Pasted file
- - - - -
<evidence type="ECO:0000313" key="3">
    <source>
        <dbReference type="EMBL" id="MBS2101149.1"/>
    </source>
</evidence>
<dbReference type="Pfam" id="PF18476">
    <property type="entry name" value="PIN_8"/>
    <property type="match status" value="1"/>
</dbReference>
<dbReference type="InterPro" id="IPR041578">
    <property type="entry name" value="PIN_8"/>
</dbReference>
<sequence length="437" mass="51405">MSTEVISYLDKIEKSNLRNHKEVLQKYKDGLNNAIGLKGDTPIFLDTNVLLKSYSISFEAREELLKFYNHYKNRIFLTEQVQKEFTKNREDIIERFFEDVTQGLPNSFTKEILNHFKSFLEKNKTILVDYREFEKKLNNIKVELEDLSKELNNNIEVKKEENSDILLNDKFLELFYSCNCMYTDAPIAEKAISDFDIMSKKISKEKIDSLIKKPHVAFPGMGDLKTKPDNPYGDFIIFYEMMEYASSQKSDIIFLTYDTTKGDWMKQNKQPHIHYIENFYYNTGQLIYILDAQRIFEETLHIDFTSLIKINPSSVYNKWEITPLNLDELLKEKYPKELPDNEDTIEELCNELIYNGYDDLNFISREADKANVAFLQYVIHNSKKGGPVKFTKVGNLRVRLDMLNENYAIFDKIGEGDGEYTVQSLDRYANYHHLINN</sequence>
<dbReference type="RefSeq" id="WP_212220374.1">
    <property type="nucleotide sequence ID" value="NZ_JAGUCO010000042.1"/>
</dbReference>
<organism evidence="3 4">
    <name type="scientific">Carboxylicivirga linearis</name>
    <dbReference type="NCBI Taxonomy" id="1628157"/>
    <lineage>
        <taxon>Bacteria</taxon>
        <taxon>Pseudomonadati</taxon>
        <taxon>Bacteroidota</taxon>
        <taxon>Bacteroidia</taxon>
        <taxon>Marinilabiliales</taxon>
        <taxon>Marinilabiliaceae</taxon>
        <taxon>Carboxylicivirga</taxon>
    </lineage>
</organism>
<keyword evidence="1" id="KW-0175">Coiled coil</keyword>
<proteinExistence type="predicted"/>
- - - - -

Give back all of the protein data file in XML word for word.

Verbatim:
<evidence type="ECO:0000313" key="3">
    <source>
        <dbReference type="EMBL" id="MBS2101149.1"/>
    </source>
</evidence>
<dbReference type="Pfam" id="PF18476">
    <property type="entry name" value="PIN_8"/>
    <property type="match status" value="1"/>
</dbReference>
<dbReference type="InterPro" id="IPR041578">
    <property type="entry name" value="PIN_8"/>
</dbReference>
<sequence length="437" mass="51405">MSTEVISYLDKIEKSNLRNHKEVLQKYKDGLNNAIGLKGDTPIFLDTNVLLKSYSISFEAREELLKFYNHYKNRIFLTEQVQKEFTKNREDIIERFFEDVTQGLPNSFTKEILNHFKSFLEKNKTILVDYREFEKKLNNIKVELEDLSKELNNNIEVKKEENSDILLNDKFLELFYSCNCMYTDAPIAEKAISDFDIMSKKISKEKIDSLIKKPHVAFPGMGDLKTKPDNPYGDFIIFYEMMEYASSQKSDIIFLTYDTTKGDWMKQNKQPHIHYIENFYYNTGQLIYILDAQRIFEETLHIDFTSLIKINPSSVYNKWEITPLNLDELLKEKYPKELPDNEDTIEELCNELIYNGYDDLNFISREADKANVAFLQYVIHNSKKGGPVKFTKVGNLRVRLDMLNENYAIFDKIGEGDGEYTVQSLDRYANYHHLINN</sequence>
<dbReference type="RefSeq" id="WP_212220374.1">
    <property type="nucleotide sequence ID" value="NZ_JAGUCO010000042.1"/>
</dbReference>
<organism evidence="3 4">
    <name type="scientific">Carboxylicivirga linearis</name>
    <dbReference type="NCBI Taxonomy" id="1628157"/>
    <lineage>
        <taxon>Bacteria</taxon>
        <taxon>Pseudomonadati</taxon>
        <taxon>Bacteroidota</taxon>
        <taxon>Bacteroidia</taxon>
        <taxon>Marinilabiliales</taxon>
        <taxon>Marinilabiliaceae</taxon>
        <taxon>Carboxylicivirga</taxon>
    </lineage>
</organism>
<keyword evidence="1" id="KW-0175">Coiled coil</keyword>
<proteinExistence type="predicted"/>